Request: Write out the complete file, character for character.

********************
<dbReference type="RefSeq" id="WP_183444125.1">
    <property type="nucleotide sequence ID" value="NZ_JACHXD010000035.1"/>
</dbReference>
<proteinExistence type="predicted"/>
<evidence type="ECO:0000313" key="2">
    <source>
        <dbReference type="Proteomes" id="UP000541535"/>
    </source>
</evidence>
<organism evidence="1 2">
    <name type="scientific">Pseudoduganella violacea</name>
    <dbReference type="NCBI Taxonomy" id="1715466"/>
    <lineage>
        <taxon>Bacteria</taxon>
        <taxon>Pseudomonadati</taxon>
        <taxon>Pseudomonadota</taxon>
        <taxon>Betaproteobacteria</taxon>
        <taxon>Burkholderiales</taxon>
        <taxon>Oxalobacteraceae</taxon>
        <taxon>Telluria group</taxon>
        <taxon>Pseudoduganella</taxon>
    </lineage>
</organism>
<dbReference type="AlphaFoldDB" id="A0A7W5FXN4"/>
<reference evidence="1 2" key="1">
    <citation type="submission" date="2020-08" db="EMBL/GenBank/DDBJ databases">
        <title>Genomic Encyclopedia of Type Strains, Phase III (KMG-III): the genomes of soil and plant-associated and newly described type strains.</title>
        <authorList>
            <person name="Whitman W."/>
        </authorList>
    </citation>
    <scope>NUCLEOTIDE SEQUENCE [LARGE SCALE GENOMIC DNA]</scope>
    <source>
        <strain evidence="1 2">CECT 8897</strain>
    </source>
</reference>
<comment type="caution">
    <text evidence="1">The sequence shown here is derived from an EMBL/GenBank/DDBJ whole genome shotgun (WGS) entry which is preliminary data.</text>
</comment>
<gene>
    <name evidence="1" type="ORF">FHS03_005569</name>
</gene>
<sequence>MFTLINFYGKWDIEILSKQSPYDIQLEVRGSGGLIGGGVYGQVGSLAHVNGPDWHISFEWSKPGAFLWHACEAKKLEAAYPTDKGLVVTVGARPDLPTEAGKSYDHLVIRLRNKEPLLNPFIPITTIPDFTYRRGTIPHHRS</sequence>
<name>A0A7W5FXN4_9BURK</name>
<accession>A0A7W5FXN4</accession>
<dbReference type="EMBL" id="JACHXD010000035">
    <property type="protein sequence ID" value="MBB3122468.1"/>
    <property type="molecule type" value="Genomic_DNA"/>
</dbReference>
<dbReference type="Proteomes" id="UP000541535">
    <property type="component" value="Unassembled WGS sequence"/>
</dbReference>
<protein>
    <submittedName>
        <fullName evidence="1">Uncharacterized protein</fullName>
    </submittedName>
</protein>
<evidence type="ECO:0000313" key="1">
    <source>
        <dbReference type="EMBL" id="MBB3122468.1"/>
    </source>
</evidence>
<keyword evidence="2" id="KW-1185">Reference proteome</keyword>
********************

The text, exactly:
<dbReference type="RefSeq" id="WP_183444125.1">
    <property type="nucleotide sequence ID" value="NZ_JACHXD010000035.1"/>
</dbReference>
<proteinExistence type="predicted"/>
<evidence type="ECO:0000313" key="2">
    <source>
        <dbReference type="Proteomes" id="UP000541535"/>
    </source>
</evidence>
<organism evidence="1 2">
    <name type="scientific">Pseudoduganella violacea</name>
    <dbReference type="NCBI Taxonomy" id="1715466"/>
    <lineage>
        <taxon>Bacteria</taxon>
        <taxon>Pseudomonadati</taxon>
        <taxon>Pseudomonadota</taxon>
        <taxon>Betaproteobacteria</taxon>
        <taxon>Burkholderiales</taxon>
        <taxon>Oxalobacteraceae</taxon>
        <taxon>Telluria group</taxon>
        <taxon>Pseudoduganella</taxon>
    </lineage>
</organism>
<dbReference type="AlphaFoldDB" id="A0A7W5FXN4"/>
<reference evidence="1 2" key="1">
    <citation type="submission" date="2020-08" db="EMBL/GenBank/DDBJ databases">
        <title>Genomic Encyclopedia of Type Strains, Phase III (KMG-III): the genomes of soil and plant-associated and newly described type strains.</title>
        <authorList>
            <person name="Whitman W."/>
        </authorList>
    </citation>
    <scope>NUCLEOTIDE SEQUENCE [LARGE SCALE GENOMIC DNA]</scope>
    <source>
        <strain evidence="1 2">CECT 8897</strain>
    </source>
</reference>
<comment type="caution">
    <text evidence="1">The sequence shown here is derived from an EMBL/GenBank/DDBJ whole genome shotgun (WGS) entry which is preliminary data.</text>
</comment>
<gene>
    <name evidence="1" type="ORF">FHS03_005569</name>
</gene>
<sequence>MFTLINFYGKWDIEILSKQSPYDIQLEVRGSGGLIGGGVYGQVGSLAHVNGPDWHISFEWSKPGAFLWHACEAKKLEAAYPTDKGLVVTVGARPDLPTEAGKSYDHLVIRLRNKEPLLNPFIPITTIPDFTYRRGTIPHHRS</sequence>
<name>A0A7W5FXN4_9BURK</name>
<accession>A0A7W5FXN4</accession>
<dbReference type="EMBL" id="JACHXD010000035">
    <property type="protein sequence ID" value="MBB3122468.1"/>
    <property type="molecule type" value="Genomic_DNA"/>
</dbReference>
<dbReference type="Proteomes" id="UP000541535">
    <property type="component" value="Unassembled WGS sequence"/>
</dbReference>
<protein>
    <submittedName>
        <fullName evidence="1">Uncharacterized protein</fullName>
    </submittedName>
</protein>
<evidence type="ECO:0000313" key="1">
    <source>
        <dbReference type="EMBL" id="MBB3122468.1"/>
    </source>
</evidence>
<keyword evidence="2" id="KW-1185">Reference proteome</keyword>